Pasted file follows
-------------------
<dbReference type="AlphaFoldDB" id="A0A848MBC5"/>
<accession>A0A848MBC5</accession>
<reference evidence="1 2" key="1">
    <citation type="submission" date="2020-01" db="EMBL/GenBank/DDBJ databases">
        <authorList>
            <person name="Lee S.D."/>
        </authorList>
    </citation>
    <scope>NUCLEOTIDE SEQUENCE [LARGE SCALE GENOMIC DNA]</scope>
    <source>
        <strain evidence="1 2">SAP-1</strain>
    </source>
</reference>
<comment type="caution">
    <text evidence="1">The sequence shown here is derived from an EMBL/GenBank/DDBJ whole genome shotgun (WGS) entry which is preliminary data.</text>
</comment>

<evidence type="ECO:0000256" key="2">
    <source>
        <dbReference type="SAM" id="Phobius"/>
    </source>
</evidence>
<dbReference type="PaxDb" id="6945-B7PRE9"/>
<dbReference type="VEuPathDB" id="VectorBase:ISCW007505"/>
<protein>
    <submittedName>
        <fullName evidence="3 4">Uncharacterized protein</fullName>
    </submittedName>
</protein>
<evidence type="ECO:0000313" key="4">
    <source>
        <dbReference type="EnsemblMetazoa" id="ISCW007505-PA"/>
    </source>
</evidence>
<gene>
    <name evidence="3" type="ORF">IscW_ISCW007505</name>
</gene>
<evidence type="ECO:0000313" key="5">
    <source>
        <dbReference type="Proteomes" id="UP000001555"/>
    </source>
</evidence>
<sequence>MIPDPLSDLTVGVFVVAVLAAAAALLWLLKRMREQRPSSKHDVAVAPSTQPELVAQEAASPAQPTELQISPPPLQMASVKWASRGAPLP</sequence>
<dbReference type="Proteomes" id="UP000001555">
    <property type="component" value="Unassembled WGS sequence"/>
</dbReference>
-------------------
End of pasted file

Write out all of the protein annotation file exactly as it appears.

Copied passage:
<dbReference type="AlphaFoldDB" id="A0A848MBC5"/>
<accession>A0A848MBC5</accession>
<reference evidence="1 2" key="1">
    <citation type="submission" date="2020-01" db="EMBL/GenBank/DDBJ databases">
        <authorList>
            <person name="Lee S.D."/>
        </authorList>
    </citation>
    <scope>NUCLEOTIDE SEQUENCE [LARGE SCALE GENOMIC DNA]</scope>
    <source>
        <strain evidence="1 2">SAP-1</strain>
    </source>
</reference>
<comment type="caution">
    <text evidence="1">The sequence shown here is derived from an EMBL/GenBank/DDBJ whole genome shotgun (WGS) entry which is preliminary data.</text>
</comment>

<evidence type="ECO:0000256" key="2">
    <source>
        <dbReference type="SAM" id="Phobius"/>
    </source>
</evidence>
<dbReference type="PaxDb" id="6945-B7PRE9"/>
<dbReference type="VEuPathDB" id="VectorBase:ISCW007505"/>
<protein>
    <submittedName>
        <fullName evidence="3 4">Uncharacterized protein</fullName>
    </submittedName>
</protein>
<evidence type="ECO:0000313" key="4">
    <source>
        <dbReference type="EnsemblMetazoa" id="ISCW007505-PA"/>
    </source>
</evidence>
<gene>
    <name evidence="3" type="ORF">IscW_ISCW007505</name>
</gene>
<evidence type="ECO:0000313" key="5">
    <source>
        <dbReference type="Proteomes" id="UP000001555"/>
    </source>
</evidence>
<sequence>MIPDPLSDLTVGVFVVAVLAAAAALLWLLKRMREQRPSSKHDVAVAPSTQPELVAQEAASPAQPTELQISPPPLQMASVKWASRGAPLP</sequence>
<dbReference type="Proteomes" id="UP000001555">
    <property type="component" value="Unassembled WGS sequence"/>
</dbReference>